Mister Mindon began to feel better as soon as 22Laurence Meysy walked into his hotel room. 23Two men followed him. One was Mister Mindon's rich uncle, Ezra Brownrigg. The other was the Reverend Doctor Bonifant, the minister of Saint Luke's church where Mister Mindon and his family prayed every Sunday. Mister Mindon looked at the three men and felt very proud that they had come to help him. For the first time in his married life, Mister Mindon felt as important as his wife Millicent. 6
Laurence Meysy sat on bed and lit a cigarette. "Misses Mindon sent for me," he said. Mister Mindon could not help feeling proud of Millicent. She had done the right thing. Meysy continued. "She showed me your letter. She asks you for mercy." Meysy paused, and then said: 7"The unhappy poor woman. And we have come here to ask you what you plan to do." Now Mister Mindon began to feel uncomfortable. "To do?" he asked. "To do? Wellâ€ŚI, I plan toâ€Śto leave her." Meysy stopped smoking his cigarette. "Do you want to divorce her?" he asked. "Why, yes! Yes!" Mister Mindon replied. 24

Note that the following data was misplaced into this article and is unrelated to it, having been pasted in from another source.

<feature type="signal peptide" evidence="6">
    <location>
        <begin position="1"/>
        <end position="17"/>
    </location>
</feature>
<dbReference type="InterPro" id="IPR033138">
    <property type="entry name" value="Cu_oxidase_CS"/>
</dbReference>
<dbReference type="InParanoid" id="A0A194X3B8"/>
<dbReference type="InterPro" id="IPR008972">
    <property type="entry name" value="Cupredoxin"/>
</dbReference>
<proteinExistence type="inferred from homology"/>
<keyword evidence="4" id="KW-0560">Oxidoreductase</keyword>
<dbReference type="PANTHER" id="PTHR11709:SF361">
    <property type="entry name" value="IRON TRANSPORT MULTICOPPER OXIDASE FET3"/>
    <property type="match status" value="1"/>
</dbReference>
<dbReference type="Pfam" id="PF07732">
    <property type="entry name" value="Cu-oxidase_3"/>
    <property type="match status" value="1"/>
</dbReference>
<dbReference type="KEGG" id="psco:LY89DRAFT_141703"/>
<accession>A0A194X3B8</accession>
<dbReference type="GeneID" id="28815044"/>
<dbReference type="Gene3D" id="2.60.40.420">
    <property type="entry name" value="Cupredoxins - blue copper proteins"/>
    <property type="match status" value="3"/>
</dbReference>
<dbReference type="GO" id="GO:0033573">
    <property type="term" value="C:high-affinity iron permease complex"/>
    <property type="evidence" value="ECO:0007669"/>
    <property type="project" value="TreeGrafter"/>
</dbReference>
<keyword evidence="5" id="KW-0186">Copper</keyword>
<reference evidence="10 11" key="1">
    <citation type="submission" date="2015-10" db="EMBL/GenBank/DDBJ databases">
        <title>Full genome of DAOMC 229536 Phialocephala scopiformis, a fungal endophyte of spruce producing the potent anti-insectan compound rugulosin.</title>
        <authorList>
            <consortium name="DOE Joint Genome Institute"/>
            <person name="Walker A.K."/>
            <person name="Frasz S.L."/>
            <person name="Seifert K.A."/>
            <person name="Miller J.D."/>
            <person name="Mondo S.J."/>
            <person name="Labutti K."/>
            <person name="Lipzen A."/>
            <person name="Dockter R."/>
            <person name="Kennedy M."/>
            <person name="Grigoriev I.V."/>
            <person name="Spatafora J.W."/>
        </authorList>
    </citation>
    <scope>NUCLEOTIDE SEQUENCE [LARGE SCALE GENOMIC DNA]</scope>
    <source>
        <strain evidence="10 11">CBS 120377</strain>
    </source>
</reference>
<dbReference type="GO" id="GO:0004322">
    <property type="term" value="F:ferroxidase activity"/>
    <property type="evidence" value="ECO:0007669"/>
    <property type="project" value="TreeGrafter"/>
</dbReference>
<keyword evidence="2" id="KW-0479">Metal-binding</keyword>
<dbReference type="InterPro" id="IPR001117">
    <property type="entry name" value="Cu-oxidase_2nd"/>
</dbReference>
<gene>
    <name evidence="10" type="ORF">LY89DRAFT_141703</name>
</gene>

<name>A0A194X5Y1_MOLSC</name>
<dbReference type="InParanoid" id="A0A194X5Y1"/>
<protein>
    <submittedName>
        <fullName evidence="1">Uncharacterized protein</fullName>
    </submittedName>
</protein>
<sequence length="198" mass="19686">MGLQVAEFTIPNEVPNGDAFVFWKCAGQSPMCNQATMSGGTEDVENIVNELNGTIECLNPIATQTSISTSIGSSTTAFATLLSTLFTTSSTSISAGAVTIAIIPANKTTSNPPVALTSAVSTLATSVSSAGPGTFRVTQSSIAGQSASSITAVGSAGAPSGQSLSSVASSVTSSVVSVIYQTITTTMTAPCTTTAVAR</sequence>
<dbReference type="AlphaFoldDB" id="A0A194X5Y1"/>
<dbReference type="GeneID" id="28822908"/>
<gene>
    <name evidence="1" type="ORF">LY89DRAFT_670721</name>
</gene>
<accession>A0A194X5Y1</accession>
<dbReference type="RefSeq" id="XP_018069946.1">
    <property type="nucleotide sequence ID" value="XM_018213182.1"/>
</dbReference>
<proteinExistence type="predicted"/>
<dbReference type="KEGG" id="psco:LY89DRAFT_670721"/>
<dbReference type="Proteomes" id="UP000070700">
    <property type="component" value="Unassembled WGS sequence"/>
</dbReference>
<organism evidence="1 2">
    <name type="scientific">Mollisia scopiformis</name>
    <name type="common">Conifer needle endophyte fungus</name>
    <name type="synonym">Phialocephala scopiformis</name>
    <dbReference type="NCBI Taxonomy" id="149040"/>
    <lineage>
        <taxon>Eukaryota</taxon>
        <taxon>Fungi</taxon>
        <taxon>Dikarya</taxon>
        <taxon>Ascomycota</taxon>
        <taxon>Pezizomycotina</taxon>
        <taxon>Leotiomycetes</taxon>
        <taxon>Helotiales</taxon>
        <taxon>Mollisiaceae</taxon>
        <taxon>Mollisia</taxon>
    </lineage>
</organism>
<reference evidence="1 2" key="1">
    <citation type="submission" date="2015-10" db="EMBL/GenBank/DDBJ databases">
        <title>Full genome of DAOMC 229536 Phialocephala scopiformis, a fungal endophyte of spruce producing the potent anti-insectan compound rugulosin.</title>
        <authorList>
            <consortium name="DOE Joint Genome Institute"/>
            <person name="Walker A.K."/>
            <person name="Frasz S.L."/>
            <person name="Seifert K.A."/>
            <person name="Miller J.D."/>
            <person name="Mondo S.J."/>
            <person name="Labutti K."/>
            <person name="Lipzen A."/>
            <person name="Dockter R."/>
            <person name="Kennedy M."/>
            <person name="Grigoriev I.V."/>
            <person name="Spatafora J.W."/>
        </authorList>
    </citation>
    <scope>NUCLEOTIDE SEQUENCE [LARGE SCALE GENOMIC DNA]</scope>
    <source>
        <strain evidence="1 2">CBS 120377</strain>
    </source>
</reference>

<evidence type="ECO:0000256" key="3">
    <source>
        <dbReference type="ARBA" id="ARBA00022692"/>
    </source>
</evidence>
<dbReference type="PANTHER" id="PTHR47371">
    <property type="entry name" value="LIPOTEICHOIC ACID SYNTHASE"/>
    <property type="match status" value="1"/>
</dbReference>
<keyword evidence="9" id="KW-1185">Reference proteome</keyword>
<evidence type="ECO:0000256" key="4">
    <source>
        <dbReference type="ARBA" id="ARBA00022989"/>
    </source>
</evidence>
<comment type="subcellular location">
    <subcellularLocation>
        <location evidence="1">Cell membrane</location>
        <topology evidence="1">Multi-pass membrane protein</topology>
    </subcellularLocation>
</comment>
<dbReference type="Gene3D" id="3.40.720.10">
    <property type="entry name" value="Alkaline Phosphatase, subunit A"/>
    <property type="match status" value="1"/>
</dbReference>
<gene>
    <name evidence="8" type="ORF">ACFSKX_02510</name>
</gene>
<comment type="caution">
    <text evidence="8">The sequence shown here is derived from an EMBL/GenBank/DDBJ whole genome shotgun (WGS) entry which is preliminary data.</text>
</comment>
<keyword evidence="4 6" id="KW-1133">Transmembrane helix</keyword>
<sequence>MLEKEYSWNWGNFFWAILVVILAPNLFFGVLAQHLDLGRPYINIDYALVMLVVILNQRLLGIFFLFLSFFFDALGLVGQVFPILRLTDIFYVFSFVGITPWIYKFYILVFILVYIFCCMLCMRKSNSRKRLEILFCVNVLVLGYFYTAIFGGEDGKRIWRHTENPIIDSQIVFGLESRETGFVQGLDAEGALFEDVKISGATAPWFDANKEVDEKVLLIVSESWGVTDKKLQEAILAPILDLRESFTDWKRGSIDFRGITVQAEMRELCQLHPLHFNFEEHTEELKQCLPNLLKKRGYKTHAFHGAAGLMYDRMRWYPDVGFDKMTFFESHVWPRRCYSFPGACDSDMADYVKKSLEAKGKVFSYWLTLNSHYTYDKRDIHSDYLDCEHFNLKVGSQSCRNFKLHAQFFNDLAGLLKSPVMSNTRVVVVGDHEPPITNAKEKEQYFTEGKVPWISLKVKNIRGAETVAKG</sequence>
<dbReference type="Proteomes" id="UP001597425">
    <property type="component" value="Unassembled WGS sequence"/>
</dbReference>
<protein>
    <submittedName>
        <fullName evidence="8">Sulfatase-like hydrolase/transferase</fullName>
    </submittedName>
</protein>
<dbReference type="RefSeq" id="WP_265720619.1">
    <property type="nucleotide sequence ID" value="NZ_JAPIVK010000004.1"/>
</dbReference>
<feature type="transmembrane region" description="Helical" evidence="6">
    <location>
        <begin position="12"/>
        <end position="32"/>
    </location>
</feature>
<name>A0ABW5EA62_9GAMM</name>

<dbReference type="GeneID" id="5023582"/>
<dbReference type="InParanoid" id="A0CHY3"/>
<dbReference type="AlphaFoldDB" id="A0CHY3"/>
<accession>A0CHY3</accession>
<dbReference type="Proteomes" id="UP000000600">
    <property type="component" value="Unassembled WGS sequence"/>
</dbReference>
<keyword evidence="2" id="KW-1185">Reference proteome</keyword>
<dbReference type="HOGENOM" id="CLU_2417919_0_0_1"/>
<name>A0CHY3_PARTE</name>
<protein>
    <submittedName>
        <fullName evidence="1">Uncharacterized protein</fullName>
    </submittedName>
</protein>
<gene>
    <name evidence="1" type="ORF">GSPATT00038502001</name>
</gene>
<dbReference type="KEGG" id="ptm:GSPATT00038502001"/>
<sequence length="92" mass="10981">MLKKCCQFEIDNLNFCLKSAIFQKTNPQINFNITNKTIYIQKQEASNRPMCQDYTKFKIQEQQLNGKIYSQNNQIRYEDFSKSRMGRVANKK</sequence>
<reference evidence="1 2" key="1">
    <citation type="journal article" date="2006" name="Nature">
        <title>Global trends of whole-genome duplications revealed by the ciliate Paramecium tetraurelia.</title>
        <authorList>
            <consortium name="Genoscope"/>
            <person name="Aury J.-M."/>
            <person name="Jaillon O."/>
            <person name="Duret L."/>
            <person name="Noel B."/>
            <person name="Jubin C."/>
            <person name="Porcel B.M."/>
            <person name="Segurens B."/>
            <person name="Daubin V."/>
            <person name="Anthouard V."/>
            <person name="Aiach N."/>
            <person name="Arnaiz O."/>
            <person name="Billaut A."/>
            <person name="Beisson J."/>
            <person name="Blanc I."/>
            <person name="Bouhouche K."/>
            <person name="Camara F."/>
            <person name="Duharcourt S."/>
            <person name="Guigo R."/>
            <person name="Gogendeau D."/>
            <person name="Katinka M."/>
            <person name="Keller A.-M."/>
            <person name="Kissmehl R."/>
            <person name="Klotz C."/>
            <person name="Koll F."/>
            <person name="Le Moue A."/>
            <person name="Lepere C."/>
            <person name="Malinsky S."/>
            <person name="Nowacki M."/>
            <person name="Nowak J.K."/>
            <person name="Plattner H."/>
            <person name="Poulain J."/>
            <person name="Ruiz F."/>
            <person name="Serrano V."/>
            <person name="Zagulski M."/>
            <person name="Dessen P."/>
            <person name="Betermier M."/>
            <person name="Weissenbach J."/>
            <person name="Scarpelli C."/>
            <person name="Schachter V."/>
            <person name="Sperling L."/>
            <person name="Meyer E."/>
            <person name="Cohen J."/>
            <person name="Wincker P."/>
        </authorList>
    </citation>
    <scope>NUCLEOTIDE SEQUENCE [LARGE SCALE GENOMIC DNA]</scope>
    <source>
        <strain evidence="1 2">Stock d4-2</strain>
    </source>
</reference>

Meysy knocked the ashes from his cigarette. "Are you absolutely sure that you want to do this?" he asked. Mister Mindon nodded his head. "I plan to divorce her," he said loudly. Mister Mindon began to feel very excited. It was the first time he had ever had so many people sitting and listening to him. He told his audience everything, beginning with his discovery of his wife's love affair with his business partner, and ending with his complaints about her expensive dinner parties. His uncle looked at his watch. Doctor Bonifant began to stare out of the hotel window. Meysy stood up. "Do you plan to dishonor yourself then?" he asked. "No one knows what has happened. You are the only one who can reveal the secret. You will make yourself look foolish.â€? Mister Mindon tried to rise. But he fell back weakly. The three men picked up their hats. In another moment, they would be gone. When they left, 25Mister Mindon would lose his audience, and his belief in himself and his decision. "I won't leave
for New York until tomorrow," he whispered. Laurence Meysy smiled. "Tomorrow will be too late," he said. "Tomorrow everyone will know you are here." Meysy opened the hotel room door. Mister Brownrigg and Doctor Bonifant walked out of the room. Meysy turned to follow them, when 26he felt Mister Mindon's hand grab his arm. "I…I will come with you," Mister Mindon sighed. "It's…it's…for the children." Laurence Meysy nodded as Mister Mindon walked out of the room. He closed the door gently.